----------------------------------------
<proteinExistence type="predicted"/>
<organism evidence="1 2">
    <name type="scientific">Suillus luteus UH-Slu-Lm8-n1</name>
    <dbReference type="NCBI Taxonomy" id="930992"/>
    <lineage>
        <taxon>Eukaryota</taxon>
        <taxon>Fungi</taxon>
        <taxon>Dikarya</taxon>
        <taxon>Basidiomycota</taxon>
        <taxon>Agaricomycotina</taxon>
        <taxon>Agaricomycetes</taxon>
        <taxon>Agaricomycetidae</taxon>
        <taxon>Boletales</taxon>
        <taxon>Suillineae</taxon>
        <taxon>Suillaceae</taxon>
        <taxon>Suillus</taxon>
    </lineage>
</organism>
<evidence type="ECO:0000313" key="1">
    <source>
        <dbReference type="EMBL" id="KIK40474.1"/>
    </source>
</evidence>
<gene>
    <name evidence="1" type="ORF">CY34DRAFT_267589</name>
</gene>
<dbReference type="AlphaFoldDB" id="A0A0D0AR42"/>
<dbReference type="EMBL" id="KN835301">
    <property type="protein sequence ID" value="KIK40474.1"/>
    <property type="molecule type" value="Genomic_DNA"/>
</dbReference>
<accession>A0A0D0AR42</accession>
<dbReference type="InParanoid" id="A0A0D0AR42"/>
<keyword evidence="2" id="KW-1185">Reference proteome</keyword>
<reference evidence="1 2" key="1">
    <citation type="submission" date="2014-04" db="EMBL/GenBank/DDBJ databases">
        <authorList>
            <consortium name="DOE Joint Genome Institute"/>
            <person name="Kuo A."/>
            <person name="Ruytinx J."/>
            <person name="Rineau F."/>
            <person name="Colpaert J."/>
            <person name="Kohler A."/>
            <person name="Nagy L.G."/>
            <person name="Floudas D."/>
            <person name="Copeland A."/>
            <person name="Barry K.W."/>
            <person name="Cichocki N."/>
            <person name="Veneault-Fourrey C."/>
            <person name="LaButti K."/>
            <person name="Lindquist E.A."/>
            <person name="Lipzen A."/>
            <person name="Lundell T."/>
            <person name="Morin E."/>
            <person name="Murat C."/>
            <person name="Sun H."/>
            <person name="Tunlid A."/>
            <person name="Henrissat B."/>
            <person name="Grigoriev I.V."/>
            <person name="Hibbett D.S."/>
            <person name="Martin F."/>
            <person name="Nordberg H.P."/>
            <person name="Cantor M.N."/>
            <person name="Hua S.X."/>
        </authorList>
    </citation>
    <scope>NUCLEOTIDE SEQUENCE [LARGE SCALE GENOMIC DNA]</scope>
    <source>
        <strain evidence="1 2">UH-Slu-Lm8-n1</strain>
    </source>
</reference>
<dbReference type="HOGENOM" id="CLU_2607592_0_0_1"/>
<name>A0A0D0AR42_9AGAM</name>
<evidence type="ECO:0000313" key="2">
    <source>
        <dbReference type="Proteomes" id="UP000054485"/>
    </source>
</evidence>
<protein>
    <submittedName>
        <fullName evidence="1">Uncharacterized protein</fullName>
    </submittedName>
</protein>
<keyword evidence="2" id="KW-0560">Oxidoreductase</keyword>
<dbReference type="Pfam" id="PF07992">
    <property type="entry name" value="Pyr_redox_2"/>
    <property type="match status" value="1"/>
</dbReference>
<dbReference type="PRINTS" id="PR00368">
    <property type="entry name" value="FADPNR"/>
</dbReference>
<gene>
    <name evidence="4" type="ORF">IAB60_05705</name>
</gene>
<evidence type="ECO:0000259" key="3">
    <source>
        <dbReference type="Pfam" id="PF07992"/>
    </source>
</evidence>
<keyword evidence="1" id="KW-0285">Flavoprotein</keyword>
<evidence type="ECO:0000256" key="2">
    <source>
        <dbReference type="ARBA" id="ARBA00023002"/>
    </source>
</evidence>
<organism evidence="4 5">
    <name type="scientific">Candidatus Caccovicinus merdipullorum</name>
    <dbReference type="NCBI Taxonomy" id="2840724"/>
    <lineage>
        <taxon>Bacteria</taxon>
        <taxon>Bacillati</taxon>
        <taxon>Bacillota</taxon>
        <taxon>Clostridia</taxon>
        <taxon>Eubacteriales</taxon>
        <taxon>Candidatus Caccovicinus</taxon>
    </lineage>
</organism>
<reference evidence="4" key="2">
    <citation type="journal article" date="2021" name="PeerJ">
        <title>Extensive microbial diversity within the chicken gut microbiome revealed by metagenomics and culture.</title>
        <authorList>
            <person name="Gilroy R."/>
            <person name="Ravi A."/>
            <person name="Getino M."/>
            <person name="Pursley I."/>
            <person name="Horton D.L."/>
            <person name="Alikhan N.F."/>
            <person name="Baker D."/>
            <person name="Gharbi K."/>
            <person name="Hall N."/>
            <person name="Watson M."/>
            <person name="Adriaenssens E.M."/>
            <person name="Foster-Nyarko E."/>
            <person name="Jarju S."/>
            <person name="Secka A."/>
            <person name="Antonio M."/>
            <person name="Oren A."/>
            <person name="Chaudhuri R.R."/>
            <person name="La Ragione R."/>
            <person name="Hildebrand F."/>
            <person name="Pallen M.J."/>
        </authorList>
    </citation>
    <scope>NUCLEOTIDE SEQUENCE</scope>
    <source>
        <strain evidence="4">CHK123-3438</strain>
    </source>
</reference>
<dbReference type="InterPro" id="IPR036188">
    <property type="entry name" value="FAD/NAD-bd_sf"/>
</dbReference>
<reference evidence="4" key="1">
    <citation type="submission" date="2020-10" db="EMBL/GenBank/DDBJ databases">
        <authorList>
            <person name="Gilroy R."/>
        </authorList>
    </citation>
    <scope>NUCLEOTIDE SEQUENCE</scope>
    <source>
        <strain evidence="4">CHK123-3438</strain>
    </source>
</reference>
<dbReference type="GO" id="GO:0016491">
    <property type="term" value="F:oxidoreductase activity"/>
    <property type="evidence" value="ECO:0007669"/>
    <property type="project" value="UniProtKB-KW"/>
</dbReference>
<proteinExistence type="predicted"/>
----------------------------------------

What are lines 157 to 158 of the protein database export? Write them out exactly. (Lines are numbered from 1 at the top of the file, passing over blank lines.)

    </citation>
    <scope>NUCLEOTIDE SEQUENCE</scope>